29
Jan

When the same issue comes up three times in completely different contexts in one week, I know it’s time to write a post. This week, it’s the implicit contract teammates have with one another that no one will criticize, or even challenge, one another, especially when the boss is present. It’s time to change the rules on this one, but it’s going to take a little coaxing.

Take one of the teams I encountered as an example.  It was an executive team doing a talent calibration meeting. They were discussing the performance ratings of the layer below and coming to agreement on how people should be rated and rewarded. Unfortunately, no one was willing to disagree with the evaluations put forth by each manager. Essentially, the deal was “if you don’t challenge my ratings, I won’t challenge yours.” On the surface, that made for an agreeable discussion. I’m quite confident that the inner dialogue was less harmonious.

Ideas that go unchallenged enter and leave the meeting exactly the same. No one exposes fundamental risks in the plan. No one adds opposing perspectives. No one contemplates alternate scenarios. No one even fine tunes the language to get greater clarity. Ideas that come in and leave in the same form should not have been put on the agenda.

So if we can all agree that a little questioning, validating, and stress-testing goes a long way, how can we convince people to try it? With simple, polite, and constructive ways to contribute.

Try one of the following techniques in your next discussion.

Test the facts

Many, many opinions find their way into decision making disguised as facts. If a teammate comes to a conclusion that you’re not sure is based on a solid foundation, ask for more transparency on the data. “You’re proposing that we roll this program out to our high-end customers first based on the idea that they are more digitally savvy than other segments. What are you basing that on?”

Add a different perspective

It’s easy to come up with a great plan if you only need to take one stakeholder into account. It’s common to see one-sided plans that neglect important perspectives. When that happens, bring the voice of the omitted stakeholder into the conversation. “I agree completely that this program is going to be a winner for our customers. How do you think it’s going to land with our operations team?”

Throw in a contingency

You might absolutely love the plan someone’s presenting assuming that the situation plays out in a certain way. If there are other scenarios that would alter the effectiveness of the plan, it’s your responsibility to point them out. “I agree that’s the way to go because I agree that we’re going to get our project to market first. How would the launch plan change if the competition beat us to market?”

Help get clarity

Your teammate’s ideas might be good, but the words might be open to misinterpretation. Test their language to ensure that everyone is thinking the same thing. Tightening up the language helps ensure that ideas get implemented as intended. “So far I’m on board. I just want to make sure I’m interpreting this correctly. Can you go over who you’re including when you talk about this program going to high performers?”

I’ve quoted J.K. Rowling and her Harry Potter wisdom on the blog before. In this case, it’s a quote from Professor Dumbledore, Headmaster of Hogwarts School of Witchcraft and Wizardry that resonates for me. At the end of the first book, Dumbledore awards ten points in the House Cup to the timid and somewhat awkward Neville Longbottom, who had the guts to stand up to his popular friends. The headmaster tells him “it takes a great deal of bravery to stand up to our enemies, but just as much to stand up to our friends.”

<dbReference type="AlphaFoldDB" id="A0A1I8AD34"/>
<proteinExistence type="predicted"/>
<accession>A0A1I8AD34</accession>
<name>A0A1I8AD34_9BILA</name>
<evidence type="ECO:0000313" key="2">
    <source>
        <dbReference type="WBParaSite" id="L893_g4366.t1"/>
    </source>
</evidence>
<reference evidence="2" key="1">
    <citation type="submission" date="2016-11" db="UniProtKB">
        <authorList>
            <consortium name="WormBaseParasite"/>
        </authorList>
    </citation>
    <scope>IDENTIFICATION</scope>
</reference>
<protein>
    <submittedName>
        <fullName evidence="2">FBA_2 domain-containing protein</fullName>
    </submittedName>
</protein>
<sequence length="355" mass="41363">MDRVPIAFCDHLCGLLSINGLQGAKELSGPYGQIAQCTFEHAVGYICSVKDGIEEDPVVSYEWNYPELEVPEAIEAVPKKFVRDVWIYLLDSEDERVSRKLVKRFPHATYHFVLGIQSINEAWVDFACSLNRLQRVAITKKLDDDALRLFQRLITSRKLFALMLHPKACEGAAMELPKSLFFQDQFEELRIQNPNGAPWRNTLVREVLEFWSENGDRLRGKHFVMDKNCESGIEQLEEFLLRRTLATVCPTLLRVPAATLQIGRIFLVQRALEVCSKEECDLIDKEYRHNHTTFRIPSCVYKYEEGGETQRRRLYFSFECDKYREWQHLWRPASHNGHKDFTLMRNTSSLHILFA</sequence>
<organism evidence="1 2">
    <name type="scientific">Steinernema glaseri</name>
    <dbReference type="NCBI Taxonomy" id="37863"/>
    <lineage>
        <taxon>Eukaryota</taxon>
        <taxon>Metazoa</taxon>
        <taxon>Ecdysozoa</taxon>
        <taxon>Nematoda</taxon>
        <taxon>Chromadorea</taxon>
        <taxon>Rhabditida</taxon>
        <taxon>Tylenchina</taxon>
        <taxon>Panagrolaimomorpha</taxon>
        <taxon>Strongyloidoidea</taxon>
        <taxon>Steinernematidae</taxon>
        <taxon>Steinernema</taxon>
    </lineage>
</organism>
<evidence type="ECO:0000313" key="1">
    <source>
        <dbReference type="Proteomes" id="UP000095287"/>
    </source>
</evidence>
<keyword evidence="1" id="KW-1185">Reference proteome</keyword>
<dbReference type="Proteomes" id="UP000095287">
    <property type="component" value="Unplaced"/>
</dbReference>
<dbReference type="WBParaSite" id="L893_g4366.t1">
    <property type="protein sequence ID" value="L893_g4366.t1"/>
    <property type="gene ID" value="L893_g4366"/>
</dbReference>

Having the courage to disagree openly with your teammates is essential to building a high performing team. When a teammate brings something to the table, don’t just ignore your concerns. Politely, nicely, calmly add value by contributing an alternate perspective. Over time, your team will create a culture of collaboration that will lead to better decisions, less drama, and ultimately, greater trust among you.

Further Reading

Why You Owe it to Your Teammates to Disagree

How to Make Your Team More Decisive

8 Ways You Do Harm When You Think You’re Helping

 

5 Responses to I beg (you) to differ

  1. Jackie

    Thank you for the post. These are all useful tips for helping your teammates by “begging to differ” with them. I particularly like that you included what you might say to keep it simple, polite, and constructive. What would you add to this advice for people who work in an environment where “getting caught” at being wrong or having an incomplete idea is perceived as so dangerous to their career that even helpful questioning from a co-worker creates panic and defensiveness?

    • 3coze

      Hi Jackie, wow, that’s a tough one. It’s so hard to hear about cultures that are intolerant of learning and growth. I suppose that in that type of culture, you would want to help your teammates by making suggestions outside of formal meetings. You can also temper the strength of comments by asking for help to understand, thereby putting yourself “below” the other person so they can respond from a position of strength (but still see an issue they might not have seen before). Unfortunately, all of these are just lipstick on the pig if an organization doesn’t value the improved decision making and enhanced risk mitigation that comes from stress testing ideas. I wish I could be more helpful!

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